Tuesday, 24 October 2017

The Wombat Comes out Boxing from the Heritage Corner on Doyle's Queen Vic Market Stink


Submission to Heritage Victoria regarding
Queen Victoria Market Redevelopment
VHR Registered Property - VHR0734
Permit application P27642

Submission by
Adam Ford,
Former Media Officer, Melbourne Heritage Action
Former Council Candidate, The Heritage Agenda

I am writing in submission of my recommendation that Heritage Victoria reject this redevelopment proposal on the grounds that it does severe violence to the architectural integrity of one of the State’s most significant heritage structures on a wholly spurious and unnecessary basis.

Furthermore this entire proposal and the way it has been formulated represents a fundamental disregard for heritage values in tandem with leaving too many questions of the proposal apparently deliberately unanswered because they likely entail severely negative heritage outcomes.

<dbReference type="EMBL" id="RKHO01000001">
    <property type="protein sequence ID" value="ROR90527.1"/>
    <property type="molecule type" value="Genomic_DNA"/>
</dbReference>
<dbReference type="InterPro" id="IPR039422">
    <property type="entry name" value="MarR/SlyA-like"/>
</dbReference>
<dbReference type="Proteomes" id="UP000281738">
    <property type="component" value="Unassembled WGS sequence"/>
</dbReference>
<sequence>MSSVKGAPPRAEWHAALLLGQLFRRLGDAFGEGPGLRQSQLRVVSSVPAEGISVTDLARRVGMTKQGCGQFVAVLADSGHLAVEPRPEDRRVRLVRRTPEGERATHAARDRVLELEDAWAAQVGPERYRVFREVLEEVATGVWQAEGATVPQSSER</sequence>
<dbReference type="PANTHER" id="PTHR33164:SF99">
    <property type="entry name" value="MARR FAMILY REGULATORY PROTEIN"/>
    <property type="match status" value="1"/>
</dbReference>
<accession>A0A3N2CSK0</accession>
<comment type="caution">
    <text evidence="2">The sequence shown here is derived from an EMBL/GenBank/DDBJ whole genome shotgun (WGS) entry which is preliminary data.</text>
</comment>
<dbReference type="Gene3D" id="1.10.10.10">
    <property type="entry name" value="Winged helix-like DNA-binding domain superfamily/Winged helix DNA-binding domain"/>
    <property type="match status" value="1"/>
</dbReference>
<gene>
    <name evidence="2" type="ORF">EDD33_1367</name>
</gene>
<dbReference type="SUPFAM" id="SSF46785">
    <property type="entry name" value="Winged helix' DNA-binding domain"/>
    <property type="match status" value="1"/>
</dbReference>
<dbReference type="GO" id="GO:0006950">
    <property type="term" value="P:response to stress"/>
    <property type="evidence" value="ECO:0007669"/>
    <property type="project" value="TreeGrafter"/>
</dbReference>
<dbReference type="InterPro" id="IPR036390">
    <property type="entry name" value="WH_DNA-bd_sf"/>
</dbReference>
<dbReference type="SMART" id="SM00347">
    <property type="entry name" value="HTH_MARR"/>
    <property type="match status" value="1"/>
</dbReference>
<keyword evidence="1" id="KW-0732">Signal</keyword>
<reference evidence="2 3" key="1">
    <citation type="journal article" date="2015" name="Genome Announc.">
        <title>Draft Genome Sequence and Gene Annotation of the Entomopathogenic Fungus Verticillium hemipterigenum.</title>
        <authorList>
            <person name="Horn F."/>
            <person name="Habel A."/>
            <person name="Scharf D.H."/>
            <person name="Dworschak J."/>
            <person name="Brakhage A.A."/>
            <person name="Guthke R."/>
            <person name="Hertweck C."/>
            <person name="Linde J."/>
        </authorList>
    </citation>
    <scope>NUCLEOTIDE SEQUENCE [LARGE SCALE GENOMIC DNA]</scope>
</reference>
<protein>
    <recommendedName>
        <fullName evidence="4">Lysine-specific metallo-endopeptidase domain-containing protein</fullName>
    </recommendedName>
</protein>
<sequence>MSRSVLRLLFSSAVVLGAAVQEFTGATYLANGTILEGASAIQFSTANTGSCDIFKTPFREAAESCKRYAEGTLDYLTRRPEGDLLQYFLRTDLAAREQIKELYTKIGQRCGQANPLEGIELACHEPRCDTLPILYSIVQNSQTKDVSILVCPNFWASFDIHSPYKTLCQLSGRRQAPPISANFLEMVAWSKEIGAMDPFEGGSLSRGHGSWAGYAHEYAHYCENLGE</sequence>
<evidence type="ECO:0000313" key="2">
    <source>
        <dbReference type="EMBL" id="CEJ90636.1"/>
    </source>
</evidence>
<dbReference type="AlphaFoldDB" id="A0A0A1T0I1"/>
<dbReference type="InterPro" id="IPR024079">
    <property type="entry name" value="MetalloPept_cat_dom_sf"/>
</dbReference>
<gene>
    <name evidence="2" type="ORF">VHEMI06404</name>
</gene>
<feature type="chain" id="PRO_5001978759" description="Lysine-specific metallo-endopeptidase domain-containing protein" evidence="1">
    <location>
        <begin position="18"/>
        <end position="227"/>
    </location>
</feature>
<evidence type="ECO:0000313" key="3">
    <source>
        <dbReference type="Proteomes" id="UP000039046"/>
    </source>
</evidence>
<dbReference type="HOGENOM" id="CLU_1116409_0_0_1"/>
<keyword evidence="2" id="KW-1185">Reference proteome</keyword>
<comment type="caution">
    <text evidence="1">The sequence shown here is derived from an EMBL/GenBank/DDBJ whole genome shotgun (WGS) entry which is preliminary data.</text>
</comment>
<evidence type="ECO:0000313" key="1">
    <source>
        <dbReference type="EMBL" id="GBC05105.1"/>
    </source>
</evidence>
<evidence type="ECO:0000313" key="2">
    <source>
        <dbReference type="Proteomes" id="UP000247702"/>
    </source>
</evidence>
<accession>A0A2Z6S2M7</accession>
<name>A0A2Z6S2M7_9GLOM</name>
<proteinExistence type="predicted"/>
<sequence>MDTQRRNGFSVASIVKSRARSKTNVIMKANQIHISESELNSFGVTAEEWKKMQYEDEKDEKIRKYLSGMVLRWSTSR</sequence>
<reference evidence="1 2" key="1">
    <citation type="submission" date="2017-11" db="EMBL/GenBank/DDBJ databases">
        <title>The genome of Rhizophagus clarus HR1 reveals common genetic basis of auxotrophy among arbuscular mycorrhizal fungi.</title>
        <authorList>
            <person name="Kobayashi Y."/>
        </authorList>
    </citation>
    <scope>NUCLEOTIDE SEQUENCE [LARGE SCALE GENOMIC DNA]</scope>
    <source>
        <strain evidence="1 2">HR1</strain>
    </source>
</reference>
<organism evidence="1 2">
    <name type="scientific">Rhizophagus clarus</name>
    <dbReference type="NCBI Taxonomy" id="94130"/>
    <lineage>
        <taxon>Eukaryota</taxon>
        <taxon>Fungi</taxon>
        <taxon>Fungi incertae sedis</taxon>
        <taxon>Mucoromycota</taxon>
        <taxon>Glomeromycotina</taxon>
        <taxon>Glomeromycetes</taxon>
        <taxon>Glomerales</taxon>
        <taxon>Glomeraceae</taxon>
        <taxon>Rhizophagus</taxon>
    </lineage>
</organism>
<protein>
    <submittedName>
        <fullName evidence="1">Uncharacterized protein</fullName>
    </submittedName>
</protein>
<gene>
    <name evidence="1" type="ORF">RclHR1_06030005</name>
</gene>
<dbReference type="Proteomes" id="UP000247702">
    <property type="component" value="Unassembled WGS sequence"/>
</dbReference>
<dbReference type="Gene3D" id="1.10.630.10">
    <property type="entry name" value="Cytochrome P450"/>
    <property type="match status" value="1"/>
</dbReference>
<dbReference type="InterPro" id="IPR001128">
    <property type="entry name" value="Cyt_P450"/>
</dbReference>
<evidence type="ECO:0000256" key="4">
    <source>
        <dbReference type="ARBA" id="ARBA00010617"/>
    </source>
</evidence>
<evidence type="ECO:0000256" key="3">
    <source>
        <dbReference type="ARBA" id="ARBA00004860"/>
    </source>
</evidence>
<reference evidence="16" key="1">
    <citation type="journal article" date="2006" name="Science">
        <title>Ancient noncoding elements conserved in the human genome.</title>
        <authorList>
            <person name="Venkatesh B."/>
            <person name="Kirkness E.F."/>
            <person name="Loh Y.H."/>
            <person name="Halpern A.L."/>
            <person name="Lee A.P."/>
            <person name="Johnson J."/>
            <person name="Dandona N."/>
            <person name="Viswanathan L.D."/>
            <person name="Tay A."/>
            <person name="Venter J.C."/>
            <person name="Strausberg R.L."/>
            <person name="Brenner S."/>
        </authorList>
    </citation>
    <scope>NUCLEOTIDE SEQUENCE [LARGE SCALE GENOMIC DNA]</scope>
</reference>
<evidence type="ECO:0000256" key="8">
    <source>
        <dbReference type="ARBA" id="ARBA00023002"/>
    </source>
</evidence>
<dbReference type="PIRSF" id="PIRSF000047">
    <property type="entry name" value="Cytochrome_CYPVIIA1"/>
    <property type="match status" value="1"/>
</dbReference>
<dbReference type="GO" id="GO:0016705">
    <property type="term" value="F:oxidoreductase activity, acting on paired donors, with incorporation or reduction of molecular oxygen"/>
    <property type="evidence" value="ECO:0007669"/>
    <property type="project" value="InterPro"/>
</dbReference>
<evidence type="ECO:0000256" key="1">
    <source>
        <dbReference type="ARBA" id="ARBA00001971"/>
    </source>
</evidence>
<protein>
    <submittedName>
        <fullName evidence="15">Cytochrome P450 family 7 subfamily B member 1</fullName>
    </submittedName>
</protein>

I am personally unable to properly assess the heritage impact of the proposal based on the submitted documents. I only hope the panel has greater success in this.


1. BUSINESS CASE AND BROADER CONTEXT

Council’s own tendered documents show that the Queen Victoria Market has experienced significant and consistent revenue growth over the past two decades. There is therefore no evidence that the general Victorian public see any imperative for major renewal, and certainly not of the scope proposed here.

What exists in ample evidence is poor management, in that the market’s profitability has demonstrably declined to the point where this is now the real issue management faces. Costs having blown out are therefore actually the issue here.